Oversized microglia underly problems with brain cell connections in an autism spectrum disorder mouse model
Autism spectrum disorder (ASD) has a wide-range of severities and symptoms – including problems with social interactions, communication and learning – and a similarly wide range of genes are linked to the condition. But, researchers have observed one fairly common pathology: a lack of synaptic pruning in the brain – a normal process in child development in which certain brain cell connections are eliminated, and others strengthened. And now, studies of mice carrying ASD-linked mutations have suggested a possible cause. In the animals’ brains, microglial cells, which are responsible for pruning, grew to such enormous sizes (right) compared to normal (left) that they were too big and sluggish to do their job. Curiously, the oversized cells and resulting pruning problems were only seen in male mice. While these animals may provide hints as to why ASD is more common in boys, for now the reason female mice were unaffected remains a mystery.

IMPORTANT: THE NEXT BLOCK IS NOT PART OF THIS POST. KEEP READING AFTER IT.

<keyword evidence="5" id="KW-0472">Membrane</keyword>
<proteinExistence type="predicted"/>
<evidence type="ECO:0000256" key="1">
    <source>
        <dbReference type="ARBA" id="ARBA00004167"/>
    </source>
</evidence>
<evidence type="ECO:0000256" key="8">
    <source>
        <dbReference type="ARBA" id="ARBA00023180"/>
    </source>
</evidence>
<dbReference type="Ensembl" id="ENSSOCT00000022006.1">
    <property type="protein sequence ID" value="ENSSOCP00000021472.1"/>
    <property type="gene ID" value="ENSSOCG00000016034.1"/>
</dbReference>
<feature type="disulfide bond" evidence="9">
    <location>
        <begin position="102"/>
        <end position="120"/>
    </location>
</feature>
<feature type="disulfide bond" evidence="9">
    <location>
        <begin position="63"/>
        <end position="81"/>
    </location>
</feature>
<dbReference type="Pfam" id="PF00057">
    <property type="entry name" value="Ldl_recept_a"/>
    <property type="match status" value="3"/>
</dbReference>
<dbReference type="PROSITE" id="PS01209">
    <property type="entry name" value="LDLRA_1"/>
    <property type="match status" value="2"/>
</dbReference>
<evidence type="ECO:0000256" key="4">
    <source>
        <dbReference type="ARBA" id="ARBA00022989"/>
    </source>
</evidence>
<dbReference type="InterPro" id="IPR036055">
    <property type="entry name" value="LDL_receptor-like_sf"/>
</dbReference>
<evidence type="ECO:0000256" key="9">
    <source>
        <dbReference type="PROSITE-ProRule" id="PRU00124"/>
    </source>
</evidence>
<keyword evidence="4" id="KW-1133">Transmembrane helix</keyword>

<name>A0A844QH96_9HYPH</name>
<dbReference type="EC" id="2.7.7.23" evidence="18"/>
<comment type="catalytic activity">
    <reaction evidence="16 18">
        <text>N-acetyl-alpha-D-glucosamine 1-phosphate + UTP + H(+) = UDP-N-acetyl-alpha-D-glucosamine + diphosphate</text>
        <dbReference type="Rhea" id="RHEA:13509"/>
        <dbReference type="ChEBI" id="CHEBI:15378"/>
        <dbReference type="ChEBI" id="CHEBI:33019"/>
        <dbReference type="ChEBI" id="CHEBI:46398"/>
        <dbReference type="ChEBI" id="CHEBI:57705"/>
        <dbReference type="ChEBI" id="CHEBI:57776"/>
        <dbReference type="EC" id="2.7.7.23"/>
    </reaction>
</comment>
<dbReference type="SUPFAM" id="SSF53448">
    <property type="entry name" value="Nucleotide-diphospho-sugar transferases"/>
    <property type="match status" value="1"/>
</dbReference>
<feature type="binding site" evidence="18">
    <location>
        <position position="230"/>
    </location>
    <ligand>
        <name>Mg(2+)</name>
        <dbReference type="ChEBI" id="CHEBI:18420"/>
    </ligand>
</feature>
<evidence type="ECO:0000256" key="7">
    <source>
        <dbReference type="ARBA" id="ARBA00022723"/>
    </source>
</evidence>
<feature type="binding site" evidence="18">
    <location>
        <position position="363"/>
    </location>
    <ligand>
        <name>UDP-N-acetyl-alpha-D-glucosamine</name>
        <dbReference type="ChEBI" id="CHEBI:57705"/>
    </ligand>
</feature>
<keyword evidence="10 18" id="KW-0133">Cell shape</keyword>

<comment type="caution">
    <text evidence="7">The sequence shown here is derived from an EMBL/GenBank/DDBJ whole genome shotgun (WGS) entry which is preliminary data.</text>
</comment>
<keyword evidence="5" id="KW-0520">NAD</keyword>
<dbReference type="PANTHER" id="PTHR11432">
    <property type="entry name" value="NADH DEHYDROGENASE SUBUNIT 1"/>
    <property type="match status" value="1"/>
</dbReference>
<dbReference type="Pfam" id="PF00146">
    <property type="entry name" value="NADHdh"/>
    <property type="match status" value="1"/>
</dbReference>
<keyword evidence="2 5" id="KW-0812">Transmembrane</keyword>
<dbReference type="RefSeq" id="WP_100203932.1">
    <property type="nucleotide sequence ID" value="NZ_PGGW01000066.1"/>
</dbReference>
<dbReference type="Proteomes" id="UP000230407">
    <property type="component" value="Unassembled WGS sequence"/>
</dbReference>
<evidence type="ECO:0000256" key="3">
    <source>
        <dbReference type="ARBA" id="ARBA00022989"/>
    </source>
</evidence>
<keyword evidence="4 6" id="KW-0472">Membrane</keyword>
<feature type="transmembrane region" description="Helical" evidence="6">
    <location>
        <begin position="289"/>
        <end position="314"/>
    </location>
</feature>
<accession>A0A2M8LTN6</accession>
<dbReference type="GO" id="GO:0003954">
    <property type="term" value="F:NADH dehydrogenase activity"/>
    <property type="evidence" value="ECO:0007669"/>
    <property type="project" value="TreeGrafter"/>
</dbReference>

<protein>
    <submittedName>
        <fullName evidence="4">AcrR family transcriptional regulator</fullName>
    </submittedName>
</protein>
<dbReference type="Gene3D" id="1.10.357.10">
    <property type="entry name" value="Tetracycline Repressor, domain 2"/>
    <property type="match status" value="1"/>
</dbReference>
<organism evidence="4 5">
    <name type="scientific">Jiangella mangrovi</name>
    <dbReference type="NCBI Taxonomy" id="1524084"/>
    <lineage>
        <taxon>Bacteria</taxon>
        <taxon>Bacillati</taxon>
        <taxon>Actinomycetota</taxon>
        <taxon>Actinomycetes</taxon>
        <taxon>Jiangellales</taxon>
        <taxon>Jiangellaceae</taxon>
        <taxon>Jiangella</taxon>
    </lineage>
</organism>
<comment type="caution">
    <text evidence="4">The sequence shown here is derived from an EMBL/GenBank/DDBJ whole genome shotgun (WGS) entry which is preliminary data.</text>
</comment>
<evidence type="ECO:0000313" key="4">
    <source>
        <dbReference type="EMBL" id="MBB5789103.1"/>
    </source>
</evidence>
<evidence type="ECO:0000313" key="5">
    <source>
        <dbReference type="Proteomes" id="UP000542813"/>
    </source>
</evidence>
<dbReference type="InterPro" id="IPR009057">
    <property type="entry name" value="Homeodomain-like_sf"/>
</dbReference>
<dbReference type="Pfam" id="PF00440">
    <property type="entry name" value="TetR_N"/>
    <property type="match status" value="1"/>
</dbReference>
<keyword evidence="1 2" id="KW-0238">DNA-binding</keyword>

Written by Ruth Williams
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